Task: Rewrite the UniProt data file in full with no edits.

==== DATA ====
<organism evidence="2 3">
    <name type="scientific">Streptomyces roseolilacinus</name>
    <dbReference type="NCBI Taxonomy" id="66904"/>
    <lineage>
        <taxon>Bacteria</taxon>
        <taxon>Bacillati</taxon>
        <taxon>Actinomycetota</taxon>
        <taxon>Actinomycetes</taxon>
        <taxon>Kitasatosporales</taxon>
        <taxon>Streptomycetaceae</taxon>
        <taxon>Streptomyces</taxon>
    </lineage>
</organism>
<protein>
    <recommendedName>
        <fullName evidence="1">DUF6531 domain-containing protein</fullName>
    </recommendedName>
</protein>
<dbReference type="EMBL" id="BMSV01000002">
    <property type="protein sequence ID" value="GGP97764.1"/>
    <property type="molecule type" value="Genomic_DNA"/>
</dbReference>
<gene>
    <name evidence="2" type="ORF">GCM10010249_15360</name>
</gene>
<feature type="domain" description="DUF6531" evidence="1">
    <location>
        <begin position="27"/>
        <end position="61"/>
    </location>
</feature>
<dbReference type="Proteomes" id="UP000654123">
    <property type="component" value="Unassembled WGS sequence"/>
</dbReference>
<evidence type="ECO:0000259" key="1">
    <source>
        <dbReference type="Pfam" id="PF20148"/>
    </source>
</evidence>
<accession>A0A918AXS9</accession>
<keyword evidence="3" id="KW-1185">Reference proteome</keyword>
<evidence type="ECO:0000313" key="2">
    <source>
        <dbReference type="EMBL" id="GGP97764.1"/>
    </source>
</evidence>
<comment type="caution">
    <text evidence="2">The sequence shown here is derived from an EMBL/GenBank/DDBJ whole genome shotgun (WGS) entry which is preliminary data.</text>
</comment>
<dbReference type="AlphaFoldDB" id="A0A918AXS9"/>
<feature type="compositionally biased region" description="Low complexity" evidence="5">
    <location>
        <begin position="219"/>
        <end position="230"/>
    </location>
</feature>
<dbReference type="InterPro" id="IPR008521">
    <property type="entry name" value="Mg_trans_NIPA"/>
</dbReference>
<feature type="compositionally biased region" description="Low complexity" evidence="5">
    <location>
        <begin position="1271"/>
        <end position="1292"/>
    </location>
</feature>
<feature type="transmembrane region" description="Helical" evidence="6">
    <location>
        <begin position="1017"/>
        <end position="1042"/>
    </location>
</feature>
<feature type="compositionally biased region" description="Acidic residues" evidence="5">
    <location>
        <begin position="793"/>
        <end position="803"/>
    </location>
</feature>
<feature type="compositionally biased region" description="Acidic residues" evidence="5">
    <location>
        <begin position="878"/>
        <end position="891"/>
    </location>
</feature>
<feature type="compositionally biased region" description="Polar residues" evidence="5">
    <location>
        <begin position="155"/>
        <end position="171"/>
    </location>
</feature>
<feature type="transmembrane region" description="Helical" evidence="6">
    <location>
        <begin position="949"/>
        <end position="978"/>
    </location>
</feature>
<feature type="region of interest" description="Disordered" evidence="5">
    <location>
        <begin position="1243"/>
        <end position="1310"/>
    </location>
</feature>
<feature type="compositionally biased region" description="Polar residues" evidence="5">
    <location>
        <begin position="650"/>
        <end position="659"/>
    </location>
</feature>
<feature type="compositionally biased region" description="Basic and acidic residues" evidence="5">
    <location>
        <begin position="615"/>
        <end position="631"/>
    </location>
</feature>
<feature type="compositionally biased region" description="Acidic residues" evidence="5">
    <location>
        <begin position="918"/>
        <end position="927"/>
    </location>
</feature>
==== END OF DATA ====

<organism evidence="2 3">
    <name type="scientific">Streptomyces roseolilacinus</name>
    <dbReference type="NCBI Taxonomy" id="66904"/>
    <lineage>
        <taxon>Bacteria</taxon>
        <taxon>Bacillati</taxon>
        <taxon>Actinomycetota</taxon>
        <taxon>Actinomycetes</taxon>
        <taxon>Kitasatosporales</taxon>
        <taxon>Streptomycetaceae</taxon>
        <taxon>Streptomyces</taxon>
    </lineage>
</organism>
<protein>
    <recommendedName>
        <fullName evidence="1">DUF6531 domain-containing protein</fullName>
    </recommendedName>
</protein>
<dbReference type="EMBL" id="BMSV01000002">
    <property type="protein sequence ID" value="GGP97764.1"/>
    <property type="molecule type" value="Genomic_DNA"/>
</dbReference>
<gene>
    <name evidence="2" type="ORF">GCM10010249_15360</name>
</gene>
<feature type="domain" description="DUF6531" evidence="1">
    <location>
        <begin position="27"/>
        <end position="61"/>
    </location>
</feature>
<dbReference type="Proteomes" id="UP000654123">
    <property type="component" value="Unassembled WGS sequence"/>
</dbReference>
<evidence type="ECO:0000259" key="1">
    <source>
        <dbReference type="Pfam" id="PF20148"/>
    </source>
</evidence>
<accession>A0A918AXS9</accession>
<keyword evidence="3" id="KW-1185">Reference proteome</keyword>
<evidence type="ECO:0000313" key="2">
    <source>
        <dbReference type="EMBL" id="GGP97764.1"/>
    </source>
</evidence>
<comment type="caution">
    <text evidence="2">The sequence shown here is derived from an EMBL/GenBank/DDBJ whole genome shotgun (WGS) entry which is preliminary data.</text>
</comment>
<dbReference type="AlphaFoldDB" id="A0A918AXS9"/>
<feature type="compositionally biased region" description="Low complexity" evidence="5">
    <location>
        <begin position="219"/>
        <end position="230"/>
    </location>
</feature>
<dbReference type="InterPro" id="IPR008521">
    <property type="entry name" value="Mg_trans_NIPA"/>
</dbReference>
<feature type="compositionally biased region" description="Low complexity" evidence="5">
    <location>
        <begin position="1271"/>
        <end position="1292"/>
    </location>
</feature>
<feature type="transmembrane region" description="Helical" evidence="6">
    <location>
        <begin position="1017"/>
        <end position="1042"/>
    </location>
</feature>
<feature type="compositionally biased region" description="Acidic residues" evidence="5">
    <location>
        <begin position="793"/>
        <end position="803"/>
    </location>
</feature>
<feature type="compositionally biased region" description="Acidic residues" evidence="5">
    <location>
        <begin position="878"/>
        <end position="891"/>
    </location>
</feature>
<feature type="compositionally biased region" description="Polar residues" evidence="5">
    <location>
        <begin position="155"/>
        <end position="171"/>
    </location>
</feature>
<feature type="transmembrane region" description="Helical" evidence="6">
    <location>
        <begin position="949"/>
        <end position="978"/>
    </location>
</feature>
<feature type="region of interest" description="Disordered" evidence="5">
    <location>
        <begin position="1243"/>
        <end position="1310"/>
    </location>
</feature>
<feature type="compositionally biased region" description="Polar residues" evidence="5">
    <location>
        <begin position="650"/>
        <end position="659"/>
    </location>
</feature>
<feature type="compositionally biased region" description="Basic and acidic residues" evidence="5">
    <location>
        <begin position="615"/>
        <end position="631"/>
    </location>
</feature>
<feature type="compositionally biased region" description="Acidic residues" evidence="5">
    <location>
        <begin position="918"/>
        <end position="927"/>
    </location>
</feature>